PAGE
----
In Peanuts, there was a series of strips where Charlie Brown goes to summer camp and tries to befriend a kid in the bunk next to him. The kid is always shown with his face turned toward the wall, and never says anything other than, "Shut up and leave me alone!"
Adults are never shown on Peanuts. The only exception were some adult bodies, but not faces, that were visible when Lucy was in a golf tournament, and this was back in the strip's early days.
Downwind Jackson in the Smilin Jack comic strip, whose face was always turned away, usually to gawk at women. Creator Zack Mosley established that Downwind was a handsome ladies' man, but decided to leave his face to the readers' imagination.
MAD did a spoof that revealed his secret - he's actually an ugly little man who is chased by women because he happens to have a $100 bill stuck between his front teeth.
Lena the Hyena in Li'l Abner, who was the world's ugliest woman - the area around her face initially had a blank space with the words "Deleted by Editor." Al Capp held a contest for readers to draw Lena's face. Basil Wolverton won. For the curious, here's the pic◊, but be warned, it's pretty gruesome.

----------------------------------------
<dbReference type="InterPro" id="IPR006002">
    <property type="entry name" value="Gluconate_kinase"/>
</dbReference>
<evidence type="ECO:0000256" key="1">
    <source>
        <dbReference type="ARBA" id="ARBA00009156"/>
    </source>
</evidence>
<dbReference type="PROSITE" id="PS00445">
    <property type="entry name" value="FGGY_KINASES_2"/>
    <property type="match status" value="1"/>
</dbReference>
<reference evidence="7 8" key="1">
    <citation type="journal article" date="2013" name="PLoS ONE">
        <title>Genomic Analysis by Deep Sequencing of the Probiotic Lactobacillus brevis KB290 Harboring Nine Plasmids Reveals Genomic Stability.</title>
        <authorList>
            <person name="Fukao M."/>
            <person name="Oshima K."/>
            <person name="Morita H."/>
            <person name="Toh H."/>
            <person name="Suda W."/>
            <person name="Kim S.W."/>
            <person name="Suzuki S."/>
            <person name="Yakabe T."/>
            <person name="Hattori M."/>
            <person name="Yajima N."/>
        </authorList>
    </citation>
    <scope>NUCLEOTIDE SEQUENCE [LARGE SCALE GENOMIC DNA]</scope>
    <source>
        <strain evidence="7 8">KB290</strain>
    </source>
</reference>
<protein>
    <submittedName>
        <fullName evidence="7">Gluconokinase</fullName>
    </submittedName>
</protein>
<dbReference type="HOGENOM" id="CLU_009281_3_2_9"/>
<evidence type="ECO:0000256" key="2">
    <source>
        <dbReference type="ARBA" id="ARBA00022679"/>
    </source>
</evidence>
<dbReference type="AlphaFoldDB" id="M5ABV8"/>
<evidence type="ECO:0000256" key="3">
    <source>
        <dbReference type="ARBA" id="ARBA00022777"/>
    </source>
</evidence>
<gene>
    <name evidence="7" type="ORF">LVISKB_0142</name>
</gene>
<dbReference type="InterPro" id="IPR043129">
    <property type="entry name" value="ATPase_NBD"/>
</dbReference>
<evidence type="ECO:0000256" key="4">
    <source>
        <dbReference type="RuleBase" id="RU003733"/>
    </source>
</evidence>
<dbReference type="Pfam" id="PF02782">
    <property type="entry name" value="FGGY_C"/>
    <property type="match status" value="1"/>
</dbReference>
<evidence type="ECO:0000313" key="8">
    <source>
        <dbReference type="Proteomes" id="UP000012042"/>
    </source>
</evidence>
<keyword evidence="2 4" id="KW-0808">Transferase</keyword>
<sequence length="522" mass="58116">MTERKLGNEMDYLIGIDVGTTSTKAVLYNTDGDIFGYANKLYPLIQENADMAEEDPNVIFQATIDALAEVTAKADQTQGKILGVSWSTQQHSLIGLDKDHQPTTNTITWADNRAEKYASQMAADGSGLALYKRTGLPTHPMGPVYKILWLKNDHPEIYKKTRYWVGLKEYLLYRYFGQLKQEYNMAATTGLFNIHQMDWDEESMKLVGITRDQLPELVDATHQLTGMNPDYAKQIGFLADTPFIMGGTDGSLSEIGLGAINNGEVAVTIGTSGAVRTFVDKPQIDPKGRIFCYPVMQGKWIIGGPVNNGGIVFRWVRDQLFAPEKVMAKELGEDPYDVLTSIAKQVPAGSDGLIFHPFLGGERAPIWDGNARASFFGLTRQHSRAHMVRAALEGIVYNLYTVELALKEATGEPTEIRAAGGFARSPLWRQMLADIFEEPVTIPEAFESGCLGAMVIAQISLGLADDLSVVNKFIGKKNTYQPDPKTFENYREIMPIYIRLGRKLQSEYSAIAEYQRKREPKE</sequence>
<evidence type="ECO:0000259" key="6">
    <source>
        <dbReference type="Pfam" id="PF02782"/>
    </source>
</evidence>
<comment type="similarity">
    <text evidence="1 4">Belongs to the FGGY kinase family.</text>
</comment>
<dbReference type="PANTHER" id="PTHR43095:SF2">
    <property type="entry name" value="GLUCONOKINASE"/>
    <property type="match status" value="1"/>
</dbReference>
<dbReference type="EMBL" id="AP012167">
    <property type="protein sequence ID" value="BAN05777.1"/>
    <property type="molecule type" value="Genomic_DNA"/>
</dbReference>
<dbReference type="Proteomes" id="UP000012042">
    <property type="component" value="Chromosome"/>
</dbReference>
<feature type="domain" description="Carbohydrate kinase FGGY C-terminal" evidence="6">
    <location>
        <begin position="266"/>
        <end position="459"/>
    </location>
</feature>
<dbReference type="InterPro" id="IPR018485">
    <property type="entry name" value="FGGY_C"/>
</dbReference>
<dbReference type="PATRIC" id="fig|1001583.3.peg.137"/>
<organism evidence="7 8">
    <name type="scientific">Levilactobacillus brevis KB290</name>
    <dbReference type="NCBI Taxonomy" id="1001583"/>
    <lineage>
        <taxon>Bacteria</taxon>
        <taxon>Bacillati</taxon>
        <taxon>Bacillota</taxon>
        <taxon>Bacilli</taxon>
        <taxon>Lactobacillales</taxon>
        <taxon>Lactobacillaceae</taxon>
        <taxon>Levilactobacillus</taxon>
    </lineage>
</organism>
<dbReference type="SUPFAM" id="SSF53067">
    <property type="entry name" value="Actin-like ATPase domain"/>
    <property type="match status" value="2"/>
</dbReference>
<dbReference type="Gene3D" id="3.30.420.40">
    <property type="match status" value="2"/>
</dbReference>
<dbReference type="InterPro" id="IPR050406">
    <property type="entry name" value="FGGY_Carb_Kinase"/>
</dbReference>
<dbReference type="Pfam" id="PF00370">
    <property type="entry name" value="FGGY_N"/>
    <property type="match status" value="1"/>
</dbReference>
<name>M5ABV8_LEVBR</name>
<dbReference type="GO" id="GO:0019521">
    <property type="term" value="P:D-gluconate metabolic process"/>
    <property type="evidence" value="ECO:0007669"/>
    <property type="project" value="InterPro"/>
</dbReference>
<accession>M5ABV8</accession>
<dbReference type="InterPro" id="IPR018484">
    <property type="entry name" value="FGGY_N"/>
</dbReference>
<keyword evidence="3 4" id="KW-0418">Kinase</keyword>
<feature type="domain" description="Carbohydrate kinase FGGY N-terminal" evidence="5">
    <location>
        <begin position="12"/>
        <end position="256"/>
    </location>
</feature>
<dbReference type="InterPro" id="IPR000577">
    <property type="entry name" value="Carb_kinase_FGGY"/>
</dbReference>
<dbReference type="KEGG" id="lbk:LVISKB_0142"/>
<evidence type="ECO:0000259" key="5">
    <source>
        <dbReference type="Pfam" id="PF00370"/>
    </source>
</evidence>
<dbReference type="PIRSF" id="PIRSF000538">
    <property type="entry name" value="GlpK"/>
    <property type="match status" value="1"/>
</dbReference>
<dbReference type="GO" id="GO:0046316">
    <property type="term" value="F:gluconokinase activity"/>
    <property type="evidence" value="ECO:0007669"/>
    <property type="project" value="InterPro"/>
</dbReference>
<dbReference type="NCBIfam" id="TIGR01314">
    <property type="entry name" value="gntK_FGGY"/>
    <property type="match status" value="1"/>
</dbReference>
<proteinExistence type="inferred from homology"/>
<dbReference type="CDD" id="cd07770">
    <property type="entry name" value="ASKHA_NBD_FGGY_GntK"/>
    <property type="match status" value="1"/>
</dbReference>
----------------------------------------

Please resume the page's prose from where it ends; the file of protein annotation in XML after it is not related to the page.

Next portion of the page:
Beetle Bailey — Bettle's eyes have never, ever been seen. Even before he was in the army, he had a hat pulled down low to hide them. They probably just look like dots, though. An early strip confirms your theory. Also, Mort Walker allegedly mentioned Beetle's eyes as being "India ink" -colored. Makes sense.
In one MAD parody someone finally sneaks up to Beetle and rips his hat off. His face is much like you would expect, except that it turns out he was hiding a tattoo on his forehead reading GET OUT OF VIETNAM.
In one actual strip, Lt. Fuzz noticed that he never saw Beetle's eyes, so in order to get a look at them, Sarge snuck behind him and yelled "BOO!" making it fly off his head. Unfortunately, Beetle was wearing sunglasses.
The face of Mr. Pembroke, the boss of Roger Fox in FoxTrot, is never seen. Portraits of himself in his office likewise have the face cropped out.
The title character of The Phantom is a very strange example; he wears a mask in his heroic identity, as most superheroes do (in fact, he was likely the one who started the trend), but even in his civilian identity of Kitt Walker, he wears a fedora, sunglasses, and a trench coat with the collars turned up. The readers have never been able to see his unmasked face clearly.